A History of the Soviet Union from the Beginning to the End
An examination of political, social and cultural developments in the Soviet Union. The book identifies the social tensions and political inconsistencies that spurred radical change in the government of Russia, from the turn of the century to the revolution of 1917. Kenez envisions that revolution as a crisis of authority that posed the question, 'Who shall govern Russia?' This question was resolved with the creation of the Soviet Union. Kenez traces the development of the Soviet Union from the Revolution, through the 1920s, the years of the New Economic Policies and into the Stalinist order. He shows how post-Stalin Soviet leaders struggled to find ways to rule the country without using Stalin's methods but also without openly repudiating the past, and to negotiate a peaceful but antipathetic coexistence with the capitalist West. In this second edition, he also examines the post-Soviet period, tracing Russia's development up to the time of publication.
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achieved agriculture allies allowed attack attempted became believed Bolsheviks Brezhnev central Chechens cities citizens civil collective farms collectivization communism communist congress consequence course created crisis cultural danger defeat democratic Duma economic elected enemy Europe factories fighting films force foreign policy German Gorbachev hand historians Hitler hostile ideology important industrial intelligentsia Khrushchev kolkhoz Komsomol kulaks labor land leadership Lenin liberal living major Malenkov Marxist Mensheviks ment military million Moscow nationalist Nazis NKVD ofthe organization party peasantry peasants percent period Petrograd Petrograd Soviet point of view Poland Politburo political system politicians population problems production propaganda Red Army reforms republics revolution revolutionary role Russian social socialist socialist realism society soldiers Soviet leaders Soviet regime Soviet system Soviet Union Stalin Stalinist struggle suffered territories terror tion took troops tsar tsarist Ukraine Ukrainians victory villages wanted West Western workers Yeltsin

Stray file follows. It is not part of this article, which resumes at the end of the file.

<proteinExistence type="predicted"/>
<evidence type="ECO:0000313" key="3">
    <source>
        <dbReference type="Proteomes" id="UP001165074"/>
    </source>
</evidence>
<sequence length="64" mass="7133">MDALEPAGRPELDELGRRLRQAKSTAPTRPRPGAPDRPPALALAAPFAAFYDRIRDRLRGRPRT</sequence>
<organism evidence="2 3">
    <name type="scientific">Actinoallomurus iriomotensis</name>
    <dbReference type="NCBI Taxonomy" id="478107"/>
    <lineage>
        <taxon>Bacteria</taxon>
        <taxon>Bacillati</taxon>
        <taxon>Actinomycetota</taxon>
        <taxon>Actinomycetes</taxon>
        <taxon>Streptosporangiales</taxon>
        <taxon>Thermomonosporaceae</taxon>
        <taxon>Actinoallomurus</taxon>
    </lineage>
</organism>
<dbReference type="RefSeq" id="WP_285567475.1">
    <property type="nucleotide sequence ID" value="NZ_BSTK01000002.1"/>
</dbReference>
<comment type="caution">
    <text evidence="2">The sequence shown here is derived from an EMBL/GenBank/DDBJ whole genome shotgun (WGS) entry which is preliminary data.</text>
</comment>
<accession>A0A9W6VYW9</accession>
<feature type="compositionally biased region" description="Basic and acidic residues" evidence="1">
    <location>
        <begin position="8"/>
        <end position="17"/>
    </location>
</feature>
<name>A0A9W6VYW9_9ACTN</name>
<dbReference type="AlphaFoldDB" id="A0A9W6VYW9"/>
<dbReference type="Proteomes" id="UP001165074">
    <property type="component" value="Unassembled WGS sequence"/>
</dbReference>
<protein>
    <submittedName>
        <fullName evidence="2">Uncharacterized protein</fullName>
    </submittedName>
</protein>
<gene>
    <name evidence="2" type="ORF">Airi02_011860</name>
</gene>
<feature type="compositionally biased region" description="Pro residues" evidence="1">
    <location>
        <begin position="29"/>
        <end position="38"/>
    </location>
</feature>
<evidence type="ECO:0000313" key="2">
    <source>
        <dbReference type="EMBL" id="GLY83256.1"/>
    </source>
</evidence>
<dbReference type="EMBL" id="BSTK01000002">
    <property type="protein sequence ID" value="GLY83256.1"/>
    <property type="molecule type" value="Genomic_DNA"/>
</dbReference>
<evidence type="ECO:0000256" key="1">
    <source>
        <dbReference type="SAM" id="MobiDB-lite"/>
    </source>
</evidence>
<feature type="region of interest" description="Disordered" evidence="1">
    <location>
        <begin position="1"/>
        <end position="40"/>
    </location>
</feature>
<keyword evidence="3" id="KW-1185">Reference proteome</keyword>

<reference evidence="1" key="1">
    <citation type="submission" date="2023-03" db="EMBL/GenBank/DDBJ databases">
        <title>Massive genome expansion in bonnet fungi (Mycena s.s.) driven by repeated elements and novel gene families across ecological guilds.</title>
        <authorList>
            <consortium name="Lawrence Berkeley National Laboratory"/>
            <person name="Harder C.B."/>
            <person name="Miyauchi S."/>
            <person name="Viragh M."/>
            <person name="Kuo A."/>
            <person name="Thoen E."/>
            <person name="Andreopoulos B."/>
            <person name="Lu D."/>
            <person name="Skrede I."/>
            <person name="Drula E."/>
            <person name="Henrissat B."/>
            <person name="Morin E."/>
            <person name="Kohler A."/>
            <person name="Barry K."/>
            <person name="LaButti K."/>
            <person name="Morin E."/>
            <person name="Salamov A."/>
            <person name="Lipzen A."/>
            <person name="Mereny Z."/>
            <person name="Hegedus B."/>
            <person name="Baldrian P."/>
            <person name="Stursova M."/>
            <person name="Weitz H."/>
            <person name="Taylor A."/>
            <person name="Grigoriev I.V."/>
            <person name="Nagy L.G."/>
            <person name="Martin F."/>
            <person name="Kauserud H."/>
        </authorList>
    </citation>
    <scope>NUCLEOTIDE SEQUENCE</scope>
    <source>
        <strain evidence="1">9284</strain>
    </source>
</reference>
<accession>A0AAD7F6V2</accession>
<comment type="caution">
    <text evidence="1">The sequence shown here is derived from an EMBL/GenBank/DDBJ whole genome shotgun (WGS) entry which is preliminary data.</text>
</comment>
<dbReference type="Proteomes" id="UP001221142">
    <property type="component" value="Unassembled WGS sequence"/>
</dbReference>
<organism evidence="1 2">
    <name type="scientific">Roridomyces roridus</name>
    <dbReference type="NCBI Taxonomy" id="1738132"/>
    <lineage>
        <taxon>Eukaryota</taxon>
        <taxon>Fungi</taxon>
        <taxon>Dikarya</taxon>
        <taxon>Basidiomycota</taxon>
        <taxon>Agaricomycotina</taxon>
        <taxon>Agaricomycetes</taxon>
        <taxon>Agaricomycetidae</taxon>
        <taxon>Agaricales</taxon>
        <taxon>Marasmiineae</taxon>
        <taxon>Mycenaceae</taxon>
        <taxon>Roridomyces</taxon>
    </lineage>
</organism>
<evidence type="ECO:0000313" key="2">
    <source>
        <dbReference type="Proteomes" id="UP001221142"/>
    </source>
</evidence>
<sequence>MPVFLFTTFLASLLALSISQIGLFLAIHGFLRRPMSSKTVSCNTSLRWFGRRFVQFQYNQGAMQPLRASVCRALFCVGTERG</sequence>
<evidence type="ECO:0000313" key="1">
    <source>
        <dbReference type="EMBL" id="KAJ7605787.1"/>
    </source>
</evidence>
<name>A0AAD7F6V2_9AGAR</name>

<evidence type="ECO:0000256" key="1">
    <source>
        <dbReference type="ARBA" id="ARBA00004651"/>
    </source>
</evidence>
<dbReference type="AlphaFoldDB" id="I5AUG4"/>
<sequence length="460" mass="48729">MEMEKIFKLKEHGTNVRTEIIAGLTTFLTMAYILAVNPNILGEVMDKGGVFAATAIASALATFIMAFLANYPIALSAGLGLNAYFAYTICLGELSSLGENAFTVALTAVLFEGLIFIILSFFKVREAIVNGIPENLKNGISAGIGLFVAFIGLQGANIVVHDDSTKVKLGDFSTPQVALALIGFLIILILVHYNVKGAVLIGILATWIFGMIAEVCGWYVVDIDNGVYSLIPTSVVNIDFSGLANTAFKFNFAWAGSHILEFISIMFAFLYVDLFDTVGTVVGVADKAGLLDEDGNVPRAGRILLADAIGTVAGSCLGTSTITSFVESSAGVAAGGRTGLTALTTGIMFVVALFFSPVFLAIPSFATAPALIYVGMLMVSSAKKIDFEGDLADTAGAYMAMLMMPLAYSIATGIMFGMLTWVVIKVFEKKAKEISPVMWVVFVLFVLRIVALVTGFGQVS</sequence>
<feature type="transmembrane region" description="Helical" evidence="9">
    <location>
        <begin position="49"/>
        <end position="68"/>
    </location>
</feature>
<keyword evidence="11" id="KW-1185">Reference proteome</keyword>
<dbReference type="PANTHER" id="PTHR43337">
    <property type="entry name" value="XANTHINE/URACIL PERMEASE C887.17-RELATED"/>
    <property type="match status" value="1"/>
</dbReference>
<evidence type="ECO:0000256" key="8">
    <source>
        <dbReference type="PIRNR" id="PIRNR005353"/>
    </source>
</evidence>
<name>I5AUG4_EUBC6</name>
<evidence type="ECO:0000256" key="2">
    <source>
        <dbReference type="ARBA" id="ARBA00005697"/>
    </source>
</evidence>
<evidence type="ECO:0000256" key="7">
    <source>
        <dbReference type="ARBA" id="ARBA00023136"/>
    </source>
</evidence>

Page 17 - Your Majesty, if I may be permitted to say so, has but one safe course open to you — namely, to break down the barrier that separates you from your people and to regain their confidence.' Drawing himself up and looking hard at me, the Emperor asked : 'Do you mean that I am to regain the confidence of my people or that they are to regain my confidence?